I'm working through a problem and I don't understand how to approach it.

(Not a duplicate of this - asking about a different thing)

A square hoop with side length $l$ and vertices $PQRS$ (labelled anticlockwise) is horizontal and rotates with a constant angular velocity $\omega$ about the vertical axis going through $P$. (Gravity is ignored). At time $t=0$, a small bead is initially at rest at the midpoint of the side $QR$, and the bead is free to slide without friction on this side of the hoop. What is the magnitude of the force that the hoop exerts on the bead, viewed in the stationary frame of reference and the rotating frame of reference?

So far I have tried considering the equation for acceleration in a rotating frame of reference with constant $\omega$, where if $S$ is a stationary frame and $S'$ is a rotating frame, then we have $$\ddot{\mathbf{r}}_{S}=\ddot{\mathbf{r}}_{S'} + 2 \mathbf{\omega} \times \dot{\mathbf{r}}_{S'} + \mathbf{\omega} \times (\mathbf{\omega} \times \mathbf{r}_{S'})$$

from which we can deduce $\ddot{y}=\omega^2 y$ and hence $y=\frac{l}{2}\cosh{\omega t}$ (where $y$ is the distance of the bead to the vertex $Q$) which came up earlier in the problem (this comes from plugging into the equation above and taking the component along the side $QR$).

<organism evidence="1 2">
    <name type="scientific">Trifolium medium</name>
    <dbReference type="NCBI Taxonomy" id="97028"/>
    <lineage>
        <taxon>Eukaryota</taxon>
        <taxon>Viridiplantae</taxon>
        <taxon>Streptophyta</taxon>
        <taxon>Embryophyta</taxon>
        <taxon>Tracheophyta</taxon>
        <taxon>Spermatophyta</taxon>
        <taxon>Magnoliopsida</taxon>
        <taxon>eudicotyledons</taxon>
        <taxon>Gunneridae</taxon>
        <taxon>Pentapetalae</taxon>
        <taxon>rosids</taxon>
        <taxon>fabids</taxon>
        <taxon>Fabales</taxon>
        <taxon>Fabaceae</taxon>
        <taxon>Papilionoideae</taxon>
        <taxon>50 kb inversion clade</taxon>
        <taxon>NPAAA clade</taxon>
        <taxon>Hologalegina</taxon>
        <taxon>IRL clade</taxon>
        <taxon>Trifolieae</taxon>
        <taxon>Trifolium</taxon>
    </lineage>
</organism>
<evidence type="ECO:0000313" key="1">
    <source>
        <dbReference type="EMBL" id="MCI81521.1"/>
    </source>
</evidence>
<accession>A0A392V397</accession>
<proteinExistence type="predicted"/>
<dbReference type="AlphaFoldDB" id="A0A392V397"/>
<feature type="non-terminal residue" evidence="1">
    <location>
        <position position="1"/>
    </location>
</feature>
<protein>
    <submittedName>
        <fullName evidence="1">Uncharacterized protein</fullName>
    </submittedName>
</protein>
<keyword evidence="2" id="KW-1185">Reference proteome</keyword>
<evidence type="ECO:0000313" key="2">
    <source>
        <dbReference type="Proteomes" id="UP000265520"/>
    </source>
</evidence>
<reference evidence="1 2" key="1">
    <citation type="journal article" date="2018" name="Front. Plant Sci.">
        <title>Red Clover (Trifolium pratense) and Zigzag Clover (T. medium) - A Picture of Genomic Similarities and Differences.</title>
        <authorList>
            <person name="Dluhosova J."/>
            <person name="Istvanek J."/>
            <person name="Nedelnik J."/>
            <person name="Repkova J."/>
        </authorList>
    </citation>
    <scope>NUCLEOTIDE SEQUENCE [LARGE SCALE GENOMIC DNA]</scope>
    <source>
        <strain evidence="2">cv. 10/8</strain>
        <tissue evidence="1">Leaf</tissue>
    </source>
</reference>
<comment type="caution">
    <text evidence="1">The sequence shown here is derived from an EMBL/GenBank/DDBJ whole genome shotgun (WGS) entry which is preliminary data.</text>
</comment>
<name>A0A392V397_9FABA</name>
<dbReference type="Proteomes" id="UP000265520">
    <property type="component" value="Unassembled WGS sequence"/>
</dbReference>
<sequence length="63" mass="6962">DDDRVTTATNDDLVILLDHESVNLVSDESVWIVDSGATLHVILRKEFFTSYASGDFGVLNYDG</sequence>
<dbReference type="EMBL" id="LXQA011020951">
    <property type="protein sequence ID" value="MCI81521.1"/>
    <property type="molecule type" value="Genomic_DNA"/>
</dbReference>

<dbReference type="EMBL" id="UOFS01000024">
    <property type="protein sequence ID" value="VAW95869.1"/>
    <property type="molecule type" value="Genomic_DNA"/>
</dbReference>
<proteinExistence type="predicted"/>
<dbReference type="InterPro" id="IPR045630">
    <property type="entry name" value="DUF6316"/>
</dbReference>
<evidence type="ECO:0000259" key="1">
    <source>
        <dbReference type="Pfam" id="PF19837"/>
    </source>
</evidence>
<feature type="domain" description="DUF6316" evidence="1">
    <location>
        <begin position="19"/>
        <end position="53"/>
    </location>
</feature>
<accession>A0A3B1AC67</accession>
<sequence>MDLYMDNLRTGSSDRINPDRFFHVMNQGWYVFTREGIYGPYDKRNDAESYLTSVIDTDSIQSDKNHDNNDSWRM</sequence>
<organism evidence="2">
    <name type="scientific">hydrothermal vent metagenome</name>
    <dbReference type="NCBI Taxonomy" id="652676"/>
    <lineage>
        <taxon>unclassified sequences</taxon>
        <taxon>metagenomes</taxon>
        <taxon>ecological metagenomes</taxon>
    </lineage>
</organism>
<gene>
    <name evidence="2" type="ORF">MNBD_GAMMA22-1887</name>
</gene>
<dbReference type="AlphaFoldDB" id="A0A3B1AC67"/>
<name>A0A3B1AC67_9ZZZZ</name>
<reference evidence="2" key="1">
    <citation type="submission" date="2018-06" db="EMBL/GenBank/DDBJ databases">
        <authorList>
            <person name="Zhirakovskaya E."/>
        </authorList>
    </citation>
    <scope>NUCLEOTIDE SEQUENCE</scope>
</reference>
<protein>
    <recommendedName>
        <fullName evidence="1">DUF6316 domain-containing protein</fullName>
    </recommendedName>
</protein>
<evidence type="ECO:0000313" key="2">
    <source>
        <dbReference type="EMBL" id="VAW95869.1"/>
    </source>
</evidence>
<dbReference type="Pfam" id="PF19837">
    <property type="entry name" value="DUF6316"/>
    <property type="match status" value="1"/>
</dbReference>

However, for finding the magnitude of the force exerted by the hoop on the bead, it seems like I need to consider centrifugal force and/or Coriolis force, but it doesn't seem obvious how exactly the motion of the hoop is affecting the bead.

Given the solution to the differential equation above, we can see that the bead moves with strictly increasing speed towards the vertex $Q$, reaches it at time $T=\omega^{-1} \cosh^{-1} 2$, and then stays there, in which case the force exerted by the hoop on the bead must simply be the force needed to keep it in a circular orbit of radius $l$, so for $t>T$ (by standard circular motion) the magnitude of the force would be $m \omega^2 l$ (viewed in the stationary frame). In the rotating frame, it would seem to be $0$.

However, it really doesn't seem obvious how to find the force exerted on the bead before it reaches the vertex $Q$, given that the bead is moving in its own way on the side $QR$ and the whole hoop is also rotating. How do you find this in each frame?


1 Answer 1


from the free body diagram you obtain

$$ \begin{bmatrix} 0 \\ \ddot y \end{bmatrix}=m\begin{bmatrix} \omega^2\,l+2\omega\dot y \\ \omega^2\,y \end{bmatrix} +\begin{bmatrix} N \\ 0 \end{bmatrix} $$

you already used the second equation, from the first equation you obtain the force $N$


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